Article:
Outdoor Play is Healthy Play
Is outdoor play healthy play? A Sydney Morning Herald article titled “How to make lockdown holidays different from lockdown learning?” quotes Professor Garry Fallon from Macquarie University saying its important to differentiate learning from home based activities. Also, according to Australian Institute of Health and Welfare reports our children are literally becoming obese. Why? Because they are not getting enough healthy outdoor play.
The behaviours they cite which influence obesity include:
- increased consumption of energy-dense, low-nutrient foods and sugar-sweetened beverages
- insufficient physical activity … especially during the pandemic so many junior sports teams games and coaching sessions have been cancelled and play seasons reduced.
- increased sedentary activity such as sitting or lying down on the couch.
- increased time spent in front of screens including tablets, PC’s and TV’s.
- insufficient sleep.
They report that 25% of children aged 2-17 in Australia were overweight or obese in 2017-18. Also, young people aged 15-24 in 2017-18 were more likely to be overweight or obese than those studied in the 1995 and 2005 reports on the same issue. The report is backed up by this article called “Why should my child play outside?”
It’s unclear yet what affects the lockdowns in our major cities will have on these figures. We hope it’s more than just the family dog who is getting lots of outdoor and healthy play (and attention) as parents work from home, and kids are home schooled.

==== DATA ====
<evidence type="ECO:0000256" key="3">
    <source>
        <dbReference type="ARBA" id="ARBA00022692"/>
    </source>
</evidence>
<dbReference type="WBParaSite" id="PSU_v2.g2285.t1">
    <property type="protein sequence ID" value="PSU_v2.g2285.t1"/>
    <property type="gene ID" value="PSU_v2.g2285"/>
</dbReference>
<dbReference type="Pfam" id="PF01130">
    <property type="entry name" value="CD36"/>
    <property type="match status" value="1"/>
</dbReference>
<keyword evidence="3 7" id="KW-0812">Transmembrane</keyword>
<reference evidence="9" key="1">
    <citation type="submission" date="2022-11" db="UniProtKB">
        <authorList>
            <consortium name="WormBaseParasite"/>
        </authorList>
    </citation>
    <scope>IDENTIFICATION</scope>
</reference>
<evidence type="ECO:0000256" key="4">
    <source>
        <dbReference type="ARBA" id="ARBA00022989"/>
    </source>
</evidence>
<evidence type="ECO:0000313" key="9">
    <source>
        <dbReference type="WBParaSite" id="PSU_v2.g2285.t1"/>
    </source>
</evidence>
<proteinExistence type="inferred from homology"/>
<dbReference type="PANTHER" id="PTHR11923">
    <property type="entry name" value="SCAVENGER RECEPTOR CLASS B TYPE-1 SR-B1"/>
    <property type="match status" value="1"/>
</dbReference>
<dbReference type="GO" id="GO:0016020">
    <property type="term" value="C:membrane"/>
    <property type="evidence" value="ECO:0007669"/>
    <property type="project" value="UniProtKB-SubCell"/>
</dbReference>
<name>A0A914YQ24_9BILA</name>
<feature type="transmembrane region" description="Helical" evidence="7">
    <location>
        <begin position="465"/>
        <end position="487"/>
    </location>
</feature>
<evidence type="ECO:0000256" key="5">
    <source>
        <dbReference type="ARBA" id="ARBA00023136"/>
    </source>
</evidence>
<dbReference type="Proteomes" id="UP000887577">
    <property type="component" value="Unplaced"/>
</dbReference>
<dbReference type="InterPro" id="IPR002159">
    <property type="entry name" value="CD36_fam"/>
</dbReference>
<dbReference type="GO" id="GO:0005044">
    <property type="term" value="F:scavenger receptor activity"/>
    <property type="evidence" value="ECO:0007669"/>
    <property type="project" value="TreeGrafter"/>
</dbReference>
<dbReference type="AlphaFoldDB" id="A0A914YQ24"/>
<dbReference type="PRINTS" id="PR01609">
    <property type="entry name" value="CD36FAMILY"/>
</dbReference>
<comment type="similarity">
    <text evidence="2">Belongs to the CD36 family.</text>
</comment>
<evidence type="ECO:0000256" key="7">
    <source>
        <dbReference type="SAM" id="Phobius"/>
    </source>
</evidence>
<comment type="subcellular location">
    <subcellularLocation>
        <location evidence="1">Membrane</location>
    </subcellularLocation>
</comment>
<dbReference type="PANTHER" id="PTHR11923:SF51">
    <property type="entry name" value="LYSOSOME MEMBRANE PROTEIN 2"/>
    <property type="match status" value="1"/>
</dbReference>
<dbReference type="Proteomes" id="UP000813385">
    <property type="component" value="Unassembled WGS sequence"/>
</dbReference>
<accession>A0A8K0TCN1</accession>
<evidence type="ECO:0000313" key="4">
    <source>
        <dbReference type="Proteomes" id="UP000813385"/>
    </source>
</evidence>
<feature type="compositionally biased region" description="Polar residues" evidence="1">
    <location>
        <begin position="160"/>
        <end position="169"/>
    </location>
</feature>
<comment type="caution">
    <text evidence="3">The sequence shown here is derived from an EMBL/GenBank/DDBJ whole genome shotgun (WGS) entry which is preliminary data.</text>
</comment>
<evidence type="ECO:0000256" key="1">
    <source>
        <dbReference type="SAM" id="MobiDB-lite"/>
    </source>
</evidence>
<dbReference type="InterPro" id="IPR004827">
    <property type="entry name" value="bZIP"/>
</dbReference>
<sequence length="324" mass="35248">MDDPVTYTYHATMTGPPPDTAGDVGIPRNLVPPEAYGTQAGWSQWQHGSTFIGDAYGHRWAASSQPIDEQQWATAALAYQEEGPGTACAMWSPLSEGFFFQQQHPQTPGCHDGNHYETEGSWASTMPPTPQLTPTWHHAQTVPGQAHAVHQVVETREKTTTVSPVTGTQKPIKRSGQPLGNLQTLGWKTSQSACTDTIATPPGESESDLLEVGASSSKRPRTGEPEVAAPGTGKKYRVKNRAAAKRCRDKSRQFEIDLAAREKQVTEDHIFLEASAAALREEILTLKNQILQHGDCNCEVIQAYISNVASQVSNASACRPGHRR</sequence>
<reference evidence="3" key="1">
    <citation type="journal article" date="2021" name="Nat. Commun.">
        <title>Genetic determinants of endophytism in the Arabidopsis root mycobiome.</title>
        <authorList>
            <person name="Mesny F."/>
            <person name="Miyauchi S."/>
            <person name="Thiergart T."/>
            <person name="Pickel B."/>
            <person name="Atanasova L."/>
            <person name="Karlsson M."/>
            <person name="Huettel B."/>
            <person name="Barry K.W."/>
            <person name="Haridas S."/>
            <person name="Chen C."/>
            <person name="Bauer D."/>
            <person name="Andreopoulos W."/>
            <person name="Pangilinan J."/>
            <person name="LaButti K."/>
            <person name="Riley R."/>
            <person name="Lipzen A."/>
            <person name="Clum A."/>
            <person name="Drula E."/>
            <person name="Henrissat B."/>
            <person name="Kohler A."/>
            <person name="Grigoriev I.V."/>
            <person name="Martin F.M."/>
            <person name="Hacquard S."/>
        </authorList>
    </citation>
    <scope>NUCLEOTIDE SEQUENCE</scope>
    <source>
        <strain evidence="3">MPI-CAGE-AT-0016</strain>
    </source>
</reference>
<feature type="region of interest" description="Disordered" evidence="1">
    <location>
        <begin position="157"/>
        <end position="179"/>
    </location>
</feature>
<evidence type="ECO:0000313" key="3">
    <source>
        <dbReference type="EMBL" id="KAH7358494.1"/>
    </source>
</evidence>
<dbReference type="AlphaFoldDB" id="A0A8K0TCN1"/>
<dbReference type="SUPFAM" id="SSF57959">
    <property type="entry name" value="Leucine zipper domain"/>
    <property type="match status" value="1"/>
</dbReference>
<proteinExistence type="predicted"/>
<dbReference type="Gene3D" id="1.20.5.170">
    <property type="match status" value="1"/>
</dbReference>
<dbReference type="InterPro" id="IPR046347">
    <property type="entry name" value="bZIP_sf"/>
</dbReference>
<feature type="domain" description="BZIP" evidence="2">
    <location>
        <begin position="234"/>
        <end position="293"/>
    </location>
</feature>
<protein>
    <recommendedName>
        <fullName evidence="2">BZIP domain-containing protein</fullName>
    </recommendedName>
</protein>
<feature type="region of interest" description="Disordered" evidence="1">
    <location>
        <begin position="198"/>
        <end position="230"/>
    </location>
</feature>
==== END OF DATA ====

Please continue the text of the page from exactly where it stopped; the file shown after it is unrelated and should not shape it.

The AIHW Report
In their 2020 report about insufficient physical activity AIHW said “Participating in regular physical activity provides many benefits for physical and mental health at all ages, and can also help manage biomedical risk factors such as high body weight, high blood pressure and high cholesterol. Insufficient physical activity is a key risk factor contributing to disease burden in Australia. Given it plays a role in chronic conditions, it is important for Australians to achieve the levels of activity outlined in Australia’s Physical Activity and Sedentary behaviour guidelines.”
Also, there’s an interesting “Everyone Can Play” initiative instituted by the NSW Department of Planning and Environment which encourages councils and planning organisations to create inclusive play spaces. Read about it here.
Another initiative is Claratyne’s Outsideologist Project. It’s on a mission to “get one million Australian children and their families to spend just one more hour a week outside for better health and wellbeing”. The Raising Children’s Network is also a great supporter of outdoor play.
What can you do?
Bubbling With Energy Entertainment came out of the famous Life.Be In It campaign of the 1970’s which promoted active outdoor play. That’s what we specialise in. Whether it be bouncing around on a jumping castle, conquering an inflatable obstacle course, or practicing soccer and footy shootouts on an interactive game, your players will get healthy outdoor play.
So, let’s get those disturbing obesity figures down with outdoor play that is healthy play.
Also let us take you to our other Blog called 15 Popular Backyard Party Ideas. It’s full of unique outdoor physical activity ideas.
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